Church with the strangest staircase, US
Photo credit: Preeti Verma Lal
It is almost never that a carpenter gathers more attention than god. A mysterious carpenter who built a miraculous 22-feet staircase. No central pole. No newel. No discernible means of support. Held together by wooden pegs and glue rather than nails or other hardware, the spruce stairway takes two full turns and rises into the attic loft of Loretto Chapel in Santa Fe, New Mexico, US.
The chapel was completed in 1878, the architect was dead and there was no staircase into the loft. The distressed Loretto nuns beseeched St Joseph – the patron saint of carpenters – to help with a solution for the chapel stairs. On the 9th day of prayer, a carpenter arrived. He worked in private and completed the staircase. And when the happy nuns laid a banquet for him, he disappeared. He took no payment, left behind no name, and never returned. The mystery of the staircase persisted and even today more people step into the chapel for the carpenter’s wizardry than for God’s blessings.
Concrete honeycomb of 21,000 stained glass inlays, Germany
Photo credit: Preeti Verma Lal
First built in the 1890s in honour of Wilhelm I, the first German Kaiser, the Kaiser Wilhelm Memorial Church, Berlin, Germany, had five spires and the country’s second largest church bells. The story is that when the church was inaugurated, the five bells rang so loudly that the wolves in the zoo started howling.
Air raids in 1943 damaged the church so badly that the top of the main spire broke off and the roof collapsed. During the renovation, the ruins were integrated into the design. What makes the Memorial Church memorable are the walls are made of a concrete honeycomb containing 21,292 stained glass inlays, with blue as the dominant colour with a dash of ruby red, emerald green and yellow.
Carved out of a rock, Finland
Photo credit: Preeti Verma Lal
Never judge a church by its entrance. If you did, you’d never step into Temppeliaukio Church, Helsinki, Finland, which has such a nondescript entrance that it could pass off as a dreary bus shelter. Concrete and grey. Quarried out of the natural bedrock and designed by architects Timo and Tuomo Suomalainen, the subterranean Rock Church (that is what it is mostly known as) is a beauty - its walls hewn from natural on-site stone formations and a roof made of brilliant copper.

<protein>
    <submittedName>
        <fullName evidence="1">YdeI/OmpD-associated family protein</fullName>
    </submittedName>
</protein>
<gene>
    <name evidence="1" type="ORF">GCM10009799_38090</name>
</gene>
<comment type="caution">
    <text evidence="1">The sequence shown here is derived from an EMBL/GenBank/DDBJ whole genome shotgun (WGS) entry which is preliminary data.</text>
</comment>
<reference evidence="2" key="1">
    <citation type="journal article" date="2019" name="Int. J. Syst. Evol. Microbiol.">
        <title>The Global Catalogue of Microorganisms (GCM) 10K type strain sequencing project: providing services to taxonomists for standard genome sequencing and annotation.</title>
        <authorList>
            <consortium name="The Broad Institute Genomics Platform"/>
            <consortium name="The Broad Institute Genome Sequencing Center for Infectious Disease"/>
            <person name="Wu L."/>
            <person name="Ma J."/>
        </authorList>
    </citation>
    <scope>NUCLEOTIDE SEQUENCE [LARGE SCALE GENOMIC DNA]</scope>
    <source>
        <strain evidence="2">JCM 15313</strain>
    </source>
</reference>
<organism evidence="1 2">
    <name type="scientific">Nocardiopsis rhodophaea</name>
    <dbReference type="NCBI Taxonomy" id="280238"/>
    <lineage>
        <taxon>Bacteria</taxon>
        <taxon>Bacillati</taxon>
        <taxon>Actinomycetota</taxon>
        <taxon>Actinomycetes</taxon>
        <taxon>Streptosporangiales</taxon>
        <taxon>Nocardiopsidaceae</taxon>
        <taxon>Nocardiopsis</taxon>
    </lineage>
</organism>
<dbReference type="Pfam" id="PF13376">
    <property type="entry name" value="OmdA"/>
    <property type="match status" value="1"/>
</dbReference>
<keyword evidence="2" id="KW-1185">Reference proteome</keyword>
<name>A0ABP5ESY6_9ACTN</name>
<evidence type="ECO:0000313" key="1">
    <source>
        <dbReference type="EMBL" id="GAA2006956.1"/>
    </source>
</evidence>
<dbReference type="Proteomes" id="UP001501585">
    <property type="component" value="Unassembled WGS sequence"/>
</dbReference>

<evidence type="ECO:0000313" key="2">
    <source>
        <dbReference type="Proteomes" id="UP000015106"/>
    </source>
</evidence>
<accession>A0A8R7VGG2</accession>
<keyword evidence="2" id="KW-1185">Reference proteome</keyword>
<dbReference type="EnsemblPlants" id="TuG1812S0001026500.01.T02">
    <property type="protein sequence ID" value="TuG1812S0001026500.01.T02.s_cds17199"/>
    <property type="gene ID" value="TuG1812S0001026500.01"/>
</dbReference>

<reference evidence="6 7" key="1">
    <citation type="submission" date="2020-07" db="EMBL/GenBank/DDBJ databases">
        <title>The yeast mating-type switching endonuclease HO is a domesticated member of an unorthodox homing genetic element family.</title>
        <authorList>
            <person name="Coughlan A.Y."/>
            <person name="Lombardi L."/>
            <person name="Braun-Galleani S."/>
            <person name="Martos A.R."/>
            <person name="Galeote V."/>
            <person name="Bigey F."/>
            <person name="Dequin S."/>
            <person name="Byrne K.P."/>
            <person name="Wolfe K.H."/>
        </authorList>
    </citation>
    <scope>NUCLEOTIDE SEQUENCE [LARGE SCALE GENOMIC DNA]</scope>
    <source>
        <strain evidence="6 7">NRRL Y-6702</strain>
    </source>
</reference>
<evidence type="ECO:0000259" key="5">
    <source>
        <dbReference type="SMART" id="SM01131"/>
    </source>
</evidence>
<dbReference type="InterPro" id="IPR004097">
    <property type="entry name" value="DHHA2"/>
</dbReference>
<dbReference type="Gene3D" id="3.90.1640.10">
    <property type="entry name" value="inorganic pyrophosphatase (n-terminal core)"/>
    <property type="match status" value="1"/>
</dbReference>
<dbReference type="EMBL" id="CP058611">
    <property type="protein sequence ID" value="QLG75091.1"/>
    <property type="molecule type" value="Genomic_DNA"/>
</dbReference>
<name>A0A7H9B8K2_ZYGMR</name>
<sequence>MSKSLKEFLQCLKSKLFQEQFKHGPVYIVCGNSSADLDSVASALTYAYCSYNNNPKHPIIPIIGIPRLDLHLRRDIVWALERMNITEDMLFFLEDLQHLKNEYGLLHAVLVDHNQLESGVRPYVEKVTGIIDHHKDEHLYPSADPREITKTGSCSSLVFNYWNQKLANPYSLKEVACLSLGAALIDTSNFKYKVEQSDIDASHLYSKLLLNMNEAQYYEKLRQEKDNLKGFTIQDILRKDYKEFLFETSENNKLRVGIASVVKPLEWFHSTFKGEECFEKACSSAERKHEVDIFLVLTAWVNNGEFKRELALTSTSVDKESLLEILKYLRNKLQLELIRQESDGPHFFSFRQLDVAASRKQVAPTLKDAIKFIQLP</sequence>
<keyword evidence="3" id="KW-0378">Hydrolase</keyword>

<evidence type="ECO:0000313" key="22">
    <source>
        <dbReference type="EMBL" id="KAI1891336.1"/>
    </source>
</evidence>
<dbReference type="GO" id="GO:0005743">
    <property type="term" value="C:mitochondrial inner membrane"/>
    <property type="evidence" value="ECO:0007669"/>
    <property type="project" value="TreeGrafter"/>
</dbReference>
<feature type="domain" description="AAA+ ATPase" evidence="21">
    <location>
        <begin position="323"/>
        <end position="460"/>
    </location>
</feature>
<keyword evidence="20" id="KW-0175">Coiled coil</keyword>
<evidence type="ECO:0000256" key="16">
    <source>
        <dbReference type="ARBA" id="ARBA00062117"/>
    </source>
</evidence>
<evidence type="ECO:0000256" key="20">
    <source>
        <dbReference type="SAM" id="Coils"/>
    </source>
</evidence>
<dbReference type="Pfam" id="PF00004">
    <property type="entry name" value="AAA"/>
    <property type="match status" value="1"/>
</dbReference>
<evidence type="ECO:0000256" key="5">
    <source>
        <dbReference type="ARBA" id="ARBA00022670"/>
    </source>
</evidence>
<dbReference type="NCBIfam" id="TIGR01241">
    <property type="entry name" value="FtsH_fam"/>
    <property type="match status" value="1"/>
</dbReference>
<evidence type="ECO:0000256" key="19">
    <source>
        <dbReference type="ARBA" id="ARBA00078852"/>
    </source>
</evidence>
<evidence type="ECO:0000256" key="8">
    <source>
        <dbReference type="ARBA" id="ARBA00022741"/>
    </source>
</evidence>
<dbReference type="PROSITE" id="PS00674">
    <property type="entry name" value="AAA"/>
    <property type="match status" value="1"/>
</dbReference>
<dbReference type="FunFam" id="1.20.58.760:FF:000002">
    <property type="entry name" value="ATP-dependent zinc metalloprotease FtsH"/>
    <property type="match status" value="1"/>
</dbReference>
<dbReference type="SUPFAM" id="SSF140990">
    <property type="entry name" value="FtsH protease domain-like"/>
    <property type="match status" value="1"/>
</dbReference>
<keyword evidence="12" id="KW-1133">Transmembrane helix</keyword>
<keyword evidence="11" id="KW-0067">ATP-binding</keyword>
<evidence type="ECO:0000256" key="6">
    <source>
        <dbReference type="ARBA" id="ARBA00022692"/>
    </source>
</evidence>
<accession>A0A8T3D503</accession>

There are no bells in the church, a recording of bells composed by Taneli Kuusisto is played via loudspeakers on the exterior wall. Taking pride of place is the church organ that has 43 stops and 3,001 pipes. The acoustics of the church are so brilliant that it has become a popular concert venue. A floor below the church is a Cold War-era air raid shelter, which now serves as parking.
The oldest church in the US
Photo credit: Preeti Verma Lal
In Santa Fe, the city that describes itself as City Different, lies an adobe building next to the oldest house in the US. Built in 1646 and known as the De Vargas Street House, the adobe building rests on part of the foundation of an ancient Indian Pueblo dating from around 1200 AD. On it falls the shadow of San Miguel Mission which was built in 1610 when Santa Fe was founded. Tagged the oldest church in the US, the archaeological investigations beneath the foundation reveal evidence of Native American occupation of the site as early as 1300 AD. Even today, the original walls remain under the stucco exterior.